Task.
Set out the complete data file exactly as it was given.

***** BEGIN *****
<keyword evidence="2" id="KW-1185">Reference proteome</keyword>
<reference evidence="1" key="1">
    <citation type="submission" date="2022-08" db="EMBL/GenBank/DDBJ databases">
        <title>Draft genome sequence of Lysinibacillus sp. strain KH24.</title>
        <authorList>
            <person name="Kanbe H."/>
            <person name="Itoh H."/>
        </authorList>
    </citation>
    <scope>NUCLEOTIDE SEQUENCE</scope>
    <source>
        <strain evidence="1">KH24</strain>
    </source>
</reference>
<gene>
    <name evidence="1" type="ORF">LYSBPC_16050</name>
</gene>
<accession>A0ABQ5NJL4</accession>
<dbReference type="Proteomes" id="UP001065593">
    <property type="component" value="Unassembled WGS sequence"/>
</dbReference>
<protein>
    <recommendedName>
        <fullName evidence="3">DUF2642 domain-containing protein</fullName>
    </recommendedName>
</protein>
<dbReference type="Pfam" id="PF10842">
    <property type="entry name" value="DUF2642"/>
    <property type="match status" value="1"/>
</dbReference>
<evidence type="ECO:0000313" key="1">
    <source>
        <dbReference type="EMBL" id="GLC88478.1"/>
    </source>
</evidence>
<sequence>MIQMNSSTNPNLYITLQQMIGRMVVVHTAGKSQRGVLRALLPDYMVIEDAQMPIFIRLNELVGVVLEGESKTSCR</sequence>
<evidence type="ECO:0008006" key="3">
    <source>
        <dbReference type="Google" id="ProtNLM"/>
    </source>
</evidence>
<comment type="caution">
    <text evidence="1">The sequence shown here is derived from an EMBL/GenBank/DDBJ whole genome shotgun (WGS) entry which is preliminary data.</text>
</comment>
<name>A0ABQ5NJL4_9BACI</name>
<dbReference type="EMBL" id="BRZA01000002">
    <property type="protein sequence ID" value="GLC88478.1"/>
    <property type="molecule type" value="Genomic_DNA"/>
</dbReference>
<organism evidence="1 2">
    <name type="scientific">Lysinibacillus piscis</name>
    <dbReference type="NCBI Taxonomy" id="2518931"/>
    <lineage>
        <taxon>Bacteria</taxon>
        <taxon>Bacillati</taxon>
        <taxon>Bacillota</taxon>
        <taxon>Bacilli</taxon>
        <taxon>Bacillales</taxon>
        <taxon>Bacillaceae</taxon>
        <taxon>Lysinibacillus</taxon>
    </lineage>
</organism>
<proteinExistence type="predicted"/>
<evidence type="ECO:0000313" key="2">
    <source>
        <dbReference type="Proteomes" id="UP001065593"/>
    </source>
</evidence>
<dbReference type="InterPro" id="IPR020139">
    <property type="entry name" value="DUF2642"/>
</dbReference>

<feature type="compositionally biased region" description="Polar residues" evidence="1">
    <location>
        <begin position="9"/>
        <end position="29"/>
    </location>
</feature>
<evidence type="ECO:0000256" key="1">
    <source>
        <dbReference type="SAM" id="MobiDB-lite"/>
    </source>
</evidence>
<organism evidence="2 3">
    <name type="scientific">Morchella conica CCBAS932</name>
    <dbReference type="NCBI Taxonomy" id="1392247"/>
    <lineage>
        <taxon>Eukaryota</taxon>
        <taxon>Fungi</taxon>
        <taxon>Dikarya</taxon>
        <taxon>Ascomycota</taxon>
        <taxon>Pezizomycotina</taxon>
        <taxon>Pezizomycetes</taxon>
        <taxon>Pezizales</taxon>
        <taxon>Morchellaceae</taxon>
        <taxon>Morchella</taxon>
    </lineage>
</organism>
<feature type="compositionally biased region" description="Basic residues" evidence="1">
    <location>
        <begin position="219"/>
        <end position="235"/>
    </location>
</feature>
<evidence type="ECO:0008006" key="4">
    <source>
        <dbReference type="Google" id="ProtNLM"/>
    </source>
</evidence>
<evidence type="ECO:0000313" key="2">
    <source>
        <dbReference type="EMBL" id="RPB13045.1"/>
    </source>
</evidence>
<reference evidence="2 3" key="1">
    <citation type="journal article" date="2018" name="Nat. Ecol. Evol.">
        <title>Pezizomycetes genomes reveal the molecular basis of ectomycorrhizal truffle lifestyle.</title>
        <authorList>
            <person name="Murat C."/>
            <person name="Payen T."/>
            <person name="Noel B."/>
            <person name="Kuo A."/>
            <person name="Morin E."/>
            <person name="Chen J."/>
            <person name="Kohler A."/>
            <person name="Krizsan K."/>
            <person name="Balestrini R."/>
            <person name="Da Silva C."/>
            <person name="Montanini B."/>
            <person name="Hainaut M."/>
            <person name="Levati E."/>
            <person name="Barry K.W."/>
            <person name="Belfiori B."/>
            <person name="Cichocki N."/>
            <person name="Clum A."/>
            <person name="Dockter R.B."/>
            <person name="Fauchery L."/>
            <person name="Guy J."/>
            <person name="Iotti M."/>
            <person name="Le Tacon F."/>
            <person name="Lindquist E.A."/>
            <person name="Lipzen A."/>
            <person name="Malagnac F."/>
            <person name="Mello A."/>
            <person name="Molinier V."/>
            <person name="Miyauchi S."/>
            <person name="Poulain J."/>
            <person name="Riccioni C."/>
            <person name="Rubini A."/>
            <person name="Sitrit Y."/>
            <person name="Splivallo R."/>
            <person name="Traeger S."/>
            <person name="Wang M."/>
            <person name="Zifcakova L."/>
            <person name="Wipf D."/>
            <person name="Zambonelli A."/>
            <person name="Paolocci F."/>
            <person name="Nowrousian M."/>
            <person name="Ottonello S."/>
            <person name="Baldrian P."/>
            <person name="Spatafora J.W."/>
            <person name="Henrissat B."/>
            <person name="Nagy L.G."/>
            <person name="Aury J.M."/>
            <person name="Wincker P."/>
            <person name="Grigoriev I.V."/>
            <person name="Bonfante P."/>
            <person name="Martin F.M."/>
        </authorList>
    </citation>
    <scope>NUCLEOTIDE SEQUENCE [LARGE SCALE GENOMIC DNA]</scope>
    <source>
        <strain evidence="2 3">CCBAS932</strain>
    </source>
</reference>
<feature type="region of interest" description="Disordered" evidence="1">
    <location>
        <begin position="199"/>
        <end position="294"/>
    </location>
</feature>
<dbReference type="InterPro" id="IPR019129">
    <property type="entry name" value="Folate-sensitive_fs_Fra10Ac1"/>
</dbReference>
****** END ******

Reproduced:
<keyword evidence="2" id="KW-1185">Reference proteome</keyword>
<reference evidence="1" key="1">
    <citation type="submission" date="2022-08" db="EMBL/GenBank/DDBJ databases">
        <title>Draft genome sequence of Lysinibacillus sp. strain KH24.</title>
        <authorList>
            <person name="Kanbe H."/>
            <person name="Itoh H."/>
        </authorList>
    </citation>
    <scope>NUCLEOTIDE SEQUENCE</scope>
    <source>
        <strain evidence="1">KH24</strain>
    </source>
</reference>
<gene>
    <name evidence="1" type="ORF">LYSBPC_16050</name>
</gene>
<accession>A0ABQ5NJL4</accession>
<dbReference type="Proteomes" id="UP001065593">
    <property type="component" value="Unassembled WGS sequence"/>
</dbReference>
<protein>
    <recommendedName>
        <fullName evidence="3">DUF2642 domain-containing protein</fullName>
    </recommendedName>
</protein>
<dbReference type="Pfam" id="PF10842">
    <property type="entry name" value="DUF2642"/>
    <property type="match status" value="1"/>
</dbReference>
<evidence type="ECO:0000313" key="1">
    <source>
        <dbReference type="EMBL" id="GLC88478.1"/>
    </source>
</evidence>
<sequence>MIQMNSSTNPNLYITLQQMIGRMVVVHTAGKSQRGVLRALLPDYMVIEDAQMPIFIRLNELVGVVLEGESKTSCR</sequence>
<evidence type="ECO:0008006" key="3">
    <source>
        <dbReference type="Google" id="ProtNLM"/>
    </source>
</evidence>
<comment type="caution">
    <text evidence="1">The sequence shown here is derived from an EMBL/GenBank/DDBJ whole genome shotgun (WGS) entry which is preliminary data.</text>
</comment>
<name>A0ABQ5NJL4_9BACI</name>
<dbReference type="EMBL" id="BRZA01000002">
    <property type="protein sequence ID" value="GLC88478.1"/>
    <property type="molecule type" value="Genomic_DNA"/>
</dbReference>
<organism evidence="1 2">
    <name type="scientific">Lysinibacillus piscis</name>
    <dbReference type="NCBI Taxonomy" id="2518931"/>
    <lineage>
        <taxon>Bacteria</taxon>
        <taxon>Bacillati</taxon>
        <taxon>Bacillota</taxon>
        <taxon>Bacilli</taxon>
        <taxon>Bacillales</taxon>
        <taxon>Bacillaceae</taxon>
        <taxon>Lysinibacillus</taxon>
    </lineage>
</organism>
<proteinExistence type="predicted"/>
<evidence type="ECO:0000313" key="2">
    <source>
        <dbReference type="Proteomes" id="UP001065593"/>
    </source>
</evidence>
<dbReference type="InterPro" id="IPR020139">
    <property type="entry name" value="DUF2642"/>
</dbReference>

<feature type="compositionally biased region" description="Polar residues" evidence="1">
    <location>
        <begin position="9"/>
        <end position="29"/>
    </location>
</feature>
<evidence type="ECO:0000256" key="1">
    <source>
        <dbReference type="SAM" id="MobiDB-lite"/>
    </source>
</evidence>
<organism evidence="2 3">
    <name type="scientific">Morchella conica CCBAS932</name>
    <dbReference type="NCBI Taxonomy" id="1392247"/>
    <lineage>
        <taxon>Eukaryota</taxon>
        <taxon>Fungi</taxon>
        <taxon>Dikarya</taxon>
        <taxon>Ascomycota</taxon>
        <taxon>Pezizomycotina</taxon>
        <taxon>Pezizomycetes</taxon>
        <taxon>Pezizales</taxon>
        <taxon>Morchellaceae</taxon>
        <taxon>Morchella</taxon>
    </lineage>
</organism>
<feature type="compositionally biased region" description="Basic residues" evidence="1">
    <location>
        <begin position="219"/>
        <end position="235"/>
    </location>
</feature>
<evidence type="ECO:0008006" key="4">
    <source>
        <dbReference type="Google" id="ProtNLM"/>
    </source>
</evidence>
<evidence type="ECO:0000313" key="2">
    <source>
        <dbReference type="EMBL" id="RPB13045.1"/>
    </source>
</evidence>
<reference evidence="2 3" key="1">
    <citation type="journal article" date="2018" name="Nat. Ecol. Evol.">
        <title>Pezizomycetes genomes reveal the molecular basis of ectomycorrhizal truffle lifestyle.</title>
        <authorList>
            <person name="Murat C."/>
            <person name="Payen T."/>
            <person name="Noel B."/>
            <person name="Kuo A."/>
            <person name="Morin E."/>
            <person name="Chen J."/>
            <person name="Kohler A."/>
            <person name="Krizsan K."/>
            <person name="Balestrini R."/>
            <person name="Da Silva C."/>
            <person name="Montanini B."/>
            <person name="Hainaut M."/>
            <person name="Levati E."/>
            <person name="Barry K.W."/>
            <person name="Belfiori B."/>
            <person name="Cichocki N."/>
            <person name="Clum A."/>
            <person name="Dockter R.B."/>
            <person name="Fauchery L."/>
            <person name="Guy J."/>
            <person name="Iotti M."/>
            <person name="Le Tacon F."/>
            <person name="Lindquist E.A."/>
            <person name="Lipzen A."/>
            <person name="Malagnac F."/>
            <person name="Mello A."/>
            <person name="Molinier V."/>
            <person name="Miyauchi S."/>
            <person name="Poulain J."/>
            <person name="Riccioni C."/>
            <person name="Rubini A."/>
            <person name="Sitrit Y."/>
            <person name="Splivallo R."/>
            <person name="Traeger S."/>
            <person name="Wang M."/>
            <person name="Zifcakova L."/>
            <person name="Wipf D."/>
            <person name="Zambonelli A."/>
            <person name="Paolocci F."/>
            <person name="Nowrousian M."/>
            <person name="Ottonello S."/>
            <person name="Baldrian P."/>
            <person name="Spatafora J.W."/>
            <person name="Henrissat B."/>
            <person name="Nagy L.G."/>
            <person name="Aury J.M."/>
            <person name="Wincker P."/>
            <person name="Grigoriev I.V."/>
            <person name="Bonfante P."/>
            <person name="Martin F.M."/>
        </authorList>
    </citation>
    <scope>NUCLEOTIDE SEQUENCE [LARGE SCALE GENOMIC DNA]</scope>
    <source>
        <strain evidence="2 3">CCBAS932</strain>
    </source>
</reference>
<feature type="region of interest" description="Disordered" evidence="1">
    <location>
        <begin position="199"/>
        <end position="294"/>
    </location>
</feature>
<dbReference type="InterPro" id="IPR019129">
    <property type="entry name" value="Folate-sensitive_fs_Fra10Ac1"/>
</dbReference>